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The Daily Dispatch: October 22, 1862., [Electronic resource], The opinion of the Northern press on Lincoln's proclamation. (search)
What, therefore, must be thought of the judgment, the prudence, or the patriotism of the doctrinaire who proclaim to all the world, in advance, that Philadelphia contains thirty thousand to forty thousand Secessionists, or, in other words, that half her voting population "desire the success of the rebellion?" The Cincinnati Inquirer, of Monday, "makes a point," as follows: The most astonishing thing in the world is, that while four members of Mr. Lincoln's Cabinet--Messrs. Seward, Blair, Smith, and Bates--were utterly opposed to his proclamation of emancipation, the Abolitionists have the audacity to denounce as 'traitors' (as some of them do) all who cannot conscientiously endorse that proclamation. The same paper notices what it calls "patent secession," to wit: "Vallandigham's Secession plan was in the form of a joint resolution proposing amendments to the Constitution."--Gazette. To propose amendments to a code of organic law which is to be over the whole,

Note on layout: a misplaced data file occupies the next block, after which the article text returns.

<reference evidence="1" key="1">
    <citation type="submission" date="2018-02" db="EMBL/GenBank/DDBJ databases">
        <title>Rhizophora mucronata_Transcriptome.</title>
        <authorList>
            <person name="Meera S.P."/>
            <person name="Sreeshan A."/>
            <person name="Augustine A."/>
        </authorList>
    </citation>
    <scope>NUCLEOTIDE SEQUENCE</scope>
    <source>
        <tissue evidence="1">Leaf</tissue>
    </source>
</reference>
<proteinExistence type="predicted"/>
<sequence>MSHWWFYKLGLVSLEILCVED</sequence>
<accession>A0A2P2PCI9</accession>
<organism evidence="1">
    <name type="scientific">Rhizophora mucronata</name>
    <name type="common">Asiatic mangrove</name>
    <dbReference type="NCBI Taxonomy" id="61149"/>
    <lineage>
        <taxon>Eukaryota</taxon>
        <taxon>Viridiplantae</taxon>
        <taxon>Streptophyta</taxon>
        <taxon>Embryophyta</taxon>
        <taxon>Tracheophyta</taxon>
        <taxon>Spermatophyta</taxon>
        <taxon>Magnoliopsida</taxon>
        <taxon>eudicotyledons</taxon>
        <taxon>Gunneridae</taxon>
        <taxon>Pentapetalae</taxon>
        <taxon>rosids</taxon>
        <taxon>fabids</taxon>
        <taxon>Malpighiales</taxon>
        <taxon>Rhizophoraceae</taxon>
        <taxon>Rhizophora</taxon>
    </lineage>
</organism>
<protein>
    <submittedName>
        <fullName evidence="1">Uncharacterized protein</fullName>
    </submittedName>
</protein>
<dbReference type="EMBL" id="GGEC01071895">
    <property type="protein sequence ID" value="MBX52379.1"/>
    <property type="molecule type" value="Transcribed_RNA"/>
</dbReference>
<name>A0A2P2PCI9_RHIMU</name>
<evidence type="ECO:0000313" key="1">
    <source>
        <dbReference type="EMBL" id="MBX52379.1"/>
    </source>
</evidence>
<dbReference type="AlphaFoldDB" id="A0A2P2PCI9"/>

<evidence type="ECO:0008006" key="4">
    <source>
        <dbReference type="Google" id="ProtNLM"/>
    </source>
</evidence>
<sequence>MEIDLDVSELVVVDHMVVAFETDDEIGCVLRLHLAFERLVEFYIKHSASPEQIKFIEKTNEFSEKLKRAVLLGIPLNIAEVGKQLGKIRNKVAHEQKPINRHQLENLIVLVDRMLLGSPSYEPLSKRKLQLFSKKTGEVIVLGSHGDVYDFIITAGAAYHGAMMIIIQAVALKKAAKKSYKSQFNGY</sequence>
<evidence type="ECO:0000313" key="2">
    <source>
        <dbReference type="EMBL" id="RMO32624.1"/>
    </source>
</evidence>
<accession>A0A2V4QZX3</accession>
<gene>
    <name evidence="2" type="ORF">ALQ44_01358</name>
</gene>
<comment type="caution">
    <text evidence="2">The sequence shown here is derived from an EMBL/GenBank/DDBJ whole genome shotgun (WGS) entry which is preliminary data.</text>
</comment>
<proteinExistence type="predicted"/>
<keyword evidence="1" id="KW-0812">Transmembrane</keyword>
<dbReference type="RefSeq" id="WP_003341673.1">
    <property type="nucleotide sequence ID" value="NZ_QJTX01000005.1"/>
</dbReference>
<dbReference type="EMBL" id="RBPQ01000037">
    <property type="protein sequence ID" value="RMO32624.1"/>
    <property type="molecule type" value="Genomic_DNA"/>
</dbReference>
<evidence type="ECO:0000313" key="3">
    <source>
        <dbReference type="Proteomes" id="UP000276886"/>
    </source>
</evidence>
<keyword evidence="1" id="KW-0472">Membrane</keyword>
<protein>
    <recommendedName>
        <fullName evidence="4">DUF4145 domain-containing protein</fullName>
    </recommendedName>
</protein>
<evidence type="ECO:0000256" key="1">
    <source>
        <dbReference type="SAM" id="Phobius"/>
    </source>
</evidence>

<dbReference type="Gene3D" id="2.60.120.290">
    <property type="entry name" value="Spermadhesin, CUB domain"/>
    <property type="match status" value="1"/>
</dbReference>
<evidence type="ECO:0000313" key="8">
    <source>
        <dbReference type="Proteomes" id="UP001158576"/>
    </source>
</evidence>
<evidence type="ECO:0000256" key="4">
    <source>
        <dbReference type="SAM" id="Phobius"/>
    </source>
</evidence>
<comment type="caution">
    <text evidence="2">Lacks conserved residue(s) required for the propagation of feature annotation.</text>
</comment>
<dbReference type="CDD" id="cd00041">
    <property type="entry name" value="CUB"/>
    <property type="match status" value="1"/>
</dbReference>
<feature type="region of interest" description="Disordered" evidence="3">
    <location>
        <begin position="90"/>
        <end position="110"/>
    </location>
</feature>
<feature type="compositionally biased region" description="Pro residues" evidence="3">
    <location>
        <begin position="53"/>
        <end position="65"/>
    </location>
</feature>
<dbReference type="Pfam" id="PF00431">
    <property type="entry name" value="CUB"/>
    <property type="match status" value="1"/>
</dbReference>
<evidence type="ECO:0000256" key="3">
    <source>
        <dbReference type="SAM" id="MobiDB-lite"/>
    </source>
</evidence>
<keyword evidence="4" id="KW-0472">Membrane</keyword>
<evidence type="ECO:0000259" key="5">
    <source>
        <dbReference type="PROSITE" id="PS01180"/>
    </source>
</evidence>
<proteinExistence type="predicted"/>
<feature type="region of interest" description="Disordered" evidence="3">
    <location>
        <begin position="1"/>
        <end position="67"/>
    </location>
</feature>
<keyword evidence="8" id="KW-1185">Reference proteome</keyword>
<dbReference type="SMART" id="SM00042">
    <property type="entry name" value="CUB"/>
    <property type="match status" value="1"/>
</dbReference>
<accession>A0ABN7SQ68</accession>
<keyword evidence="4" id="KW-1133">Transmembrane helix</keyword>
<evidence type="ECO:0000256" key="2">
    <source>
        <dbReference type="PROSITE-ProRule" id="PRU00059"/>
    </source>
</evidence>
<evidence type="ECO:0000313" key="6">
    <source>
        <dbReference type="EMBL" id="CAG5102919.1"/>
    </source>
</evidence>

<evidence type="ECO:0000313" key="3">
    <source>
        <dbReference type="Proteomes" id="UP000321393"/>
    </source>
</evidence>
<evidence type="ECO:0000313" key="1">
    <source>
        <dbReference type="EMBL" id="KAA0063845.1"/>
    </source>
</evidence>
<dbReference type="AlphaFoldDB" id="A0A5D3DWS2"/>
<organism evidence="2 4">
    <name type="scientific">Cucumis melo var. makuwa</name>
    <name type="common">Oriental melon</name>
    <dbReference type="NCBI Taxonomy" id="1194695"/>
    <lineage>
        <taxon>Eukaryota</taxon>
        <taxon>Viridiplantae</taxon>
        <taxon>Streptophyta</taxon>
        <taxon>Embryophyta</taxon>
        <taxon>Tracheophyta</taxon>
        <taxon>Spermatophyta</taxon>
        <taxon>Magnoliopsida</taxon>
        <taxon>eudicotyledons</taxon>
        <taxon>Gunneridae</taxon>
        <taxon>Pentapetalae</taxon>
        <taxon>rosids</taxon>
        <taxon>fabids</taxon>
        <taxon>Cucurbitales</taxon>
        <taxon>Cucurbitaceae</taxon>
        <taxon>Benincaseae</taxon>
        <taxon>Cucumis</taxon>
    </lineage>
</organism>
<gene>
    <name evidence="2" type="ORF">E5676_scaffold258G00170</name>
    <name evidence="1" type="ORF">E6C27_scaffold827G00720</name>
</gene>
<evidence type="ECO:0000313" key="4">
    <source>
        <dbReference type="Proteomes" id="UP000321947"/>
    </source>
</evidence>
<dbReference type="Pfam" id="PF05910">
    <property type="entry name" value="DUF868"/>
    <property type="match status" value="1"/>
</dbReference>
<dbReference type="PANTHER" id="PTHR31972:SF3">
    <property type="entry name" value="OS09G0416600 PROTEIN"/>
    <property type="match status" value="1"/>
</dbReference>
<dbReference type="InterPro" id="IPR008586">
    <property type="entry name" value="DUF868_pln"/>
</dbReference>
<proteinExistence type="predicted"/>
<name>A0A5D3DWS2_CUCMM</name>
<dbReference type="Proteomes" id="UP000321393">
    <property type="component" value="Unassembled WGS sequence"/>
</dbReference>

Burglary. --The store of M. Blair & Co., corner of Cary and 12th streets, was entered sometime during Monday night by thieves, who succeeded in carrying off twelve barrels of flour and other articles of considerable value.